It was an early evening in this indistinct suburb on an overcrowded island. The sky, and its changing dark blue and gray, was crushing the two-story buildings of the strip mall. We were making our way through the theater’s run-down parking lot. On the bordering avenue, the fast-paced cars were racing past each other. They were kicking up pebbles. We walked and smiled together. It was an old theater where movies came second hand for a few bucks only after they’d played in the first-run theaters.

I had been unable to meet my brother’s eyes. I was wondering what we – or he, more likely – would do or say next. Our heads returned to face the ground; our eyes followed each footstep. The pebbles continued to jump all around us and the cars continued to hum. In the comfort of my brother’s silent chuckle, I was sure he would find the next words. The sky by now had fully flattened the landscape. No heights remained, everything was surface and everything was paved with cement. We were making our way through this flat world.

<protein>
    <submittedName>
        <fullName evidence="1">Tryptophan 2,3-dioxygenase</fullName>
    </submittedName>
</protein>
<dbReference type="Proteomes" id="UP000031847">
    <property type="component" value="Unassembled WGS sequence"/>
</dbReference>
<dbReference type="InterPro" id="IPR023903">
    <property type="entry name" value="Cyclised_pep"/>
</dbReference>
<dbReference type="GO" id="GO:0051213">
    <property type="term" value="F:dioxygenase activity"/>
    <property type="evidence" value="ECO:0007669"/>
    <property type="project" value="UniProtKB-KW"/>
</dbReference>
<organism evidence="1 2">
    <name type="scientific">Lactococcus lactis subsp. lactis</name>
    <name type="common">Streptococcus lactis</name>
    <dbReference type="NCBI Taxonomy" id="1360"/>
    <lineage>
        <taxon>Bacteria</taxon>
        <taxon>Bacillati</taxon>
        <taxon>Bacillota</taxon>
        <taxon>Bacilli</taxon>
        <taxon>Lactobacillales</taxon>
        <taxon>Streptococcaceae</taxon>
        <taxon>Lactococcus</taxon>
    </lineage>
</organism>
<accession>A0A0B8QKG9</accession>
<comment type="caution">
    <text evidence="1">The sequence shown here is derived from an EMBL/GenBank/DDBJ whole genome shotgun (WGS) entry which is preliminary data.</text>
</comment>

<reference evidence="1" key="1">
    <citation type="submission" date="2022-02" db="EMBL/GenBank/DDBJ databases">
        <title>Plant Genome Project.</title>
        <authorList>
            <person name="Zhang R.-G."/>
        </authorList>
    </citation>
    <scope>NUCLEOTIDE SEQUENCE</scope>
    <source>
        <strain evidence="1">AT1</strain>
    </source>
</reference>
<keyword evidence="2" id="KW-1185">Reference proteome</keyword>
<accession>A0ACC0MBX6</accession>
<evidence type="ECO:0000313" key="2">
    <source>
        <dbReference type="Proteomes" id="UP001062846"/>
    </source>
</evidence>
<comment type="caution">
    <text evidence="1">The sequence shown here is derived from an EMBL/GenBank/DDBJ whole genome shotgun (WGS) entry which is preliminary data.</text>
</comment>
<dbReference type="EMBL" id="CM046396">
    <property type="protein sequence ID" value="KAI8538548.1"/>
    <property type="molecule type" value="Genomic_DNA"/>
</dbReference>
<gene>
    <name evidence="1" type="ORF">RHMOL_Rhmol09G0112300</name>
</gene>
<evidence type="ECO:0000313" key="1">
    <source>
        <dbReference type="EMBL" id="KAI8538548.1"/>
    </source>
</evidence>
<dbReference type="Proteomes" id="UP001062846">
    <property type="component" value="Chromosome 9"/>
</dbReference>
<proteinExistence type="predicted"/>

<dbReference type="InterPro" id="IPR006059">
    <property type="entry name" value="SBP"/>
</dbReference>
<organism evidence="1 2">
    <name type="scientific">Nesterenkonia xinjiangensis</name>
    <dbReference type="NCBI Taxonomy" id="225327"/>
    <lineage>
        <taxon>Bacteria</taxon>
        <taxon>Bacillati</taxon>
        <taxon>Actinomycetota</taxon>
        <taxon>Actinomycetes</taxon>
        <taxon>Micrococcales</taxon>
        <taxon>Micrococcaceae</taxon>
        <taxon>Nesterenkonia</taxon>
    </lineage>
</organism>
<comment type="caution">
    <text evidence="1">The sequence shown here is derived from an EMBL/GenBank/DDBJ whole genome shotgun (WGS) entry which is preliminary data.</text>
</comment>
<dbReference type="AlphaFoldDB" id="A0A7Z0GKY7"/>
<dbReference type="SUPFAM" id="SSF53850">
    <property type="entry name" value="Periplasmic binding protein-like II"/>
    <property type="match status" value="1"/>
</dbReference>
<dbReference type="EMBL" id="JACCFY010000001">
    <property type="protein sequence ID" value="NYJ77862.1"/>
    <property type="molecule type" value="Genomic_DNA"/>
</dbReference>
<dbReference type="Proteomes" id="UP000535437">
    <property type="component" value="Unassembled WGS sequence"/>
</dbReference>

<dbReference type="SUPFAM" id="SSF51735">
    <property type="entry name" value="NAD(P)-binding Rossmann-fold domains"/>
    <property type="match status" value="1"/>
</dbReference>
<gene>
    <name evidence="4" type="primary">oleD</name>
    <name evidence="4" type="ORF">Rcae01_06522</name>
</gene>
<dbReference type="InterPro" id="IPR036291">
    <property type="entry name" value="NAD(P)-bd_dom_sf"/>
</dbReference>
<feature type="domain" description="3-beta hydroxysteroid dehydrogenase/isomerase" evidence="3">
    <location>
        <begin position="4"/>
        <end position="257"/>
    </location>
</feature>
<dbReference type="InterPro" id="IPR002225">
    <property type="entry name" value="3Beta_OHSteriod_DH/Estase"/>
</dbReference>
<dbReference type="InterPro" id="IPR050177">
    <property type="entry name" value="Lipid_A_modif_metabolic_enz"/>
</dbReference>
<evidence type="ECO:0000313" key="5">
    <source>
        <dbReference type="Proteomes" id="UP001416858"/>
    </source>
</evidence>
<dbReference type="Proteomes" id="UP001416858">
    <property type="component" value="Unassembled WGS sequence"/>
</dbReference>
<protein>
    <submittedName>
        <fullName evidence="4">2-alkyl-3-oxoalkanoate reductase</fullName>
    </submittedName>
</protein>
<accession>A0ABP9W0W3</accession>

“Boy!” he repeated, insistent. He continued to shake his head and laugh. He said boy in a way that included me. We were buddies. We reached his car, an old gray four-door beat-up dodge that used to be my dad’s. I was always glad that his boy was never spoken in a condescending way. We were ten years apart. We still are.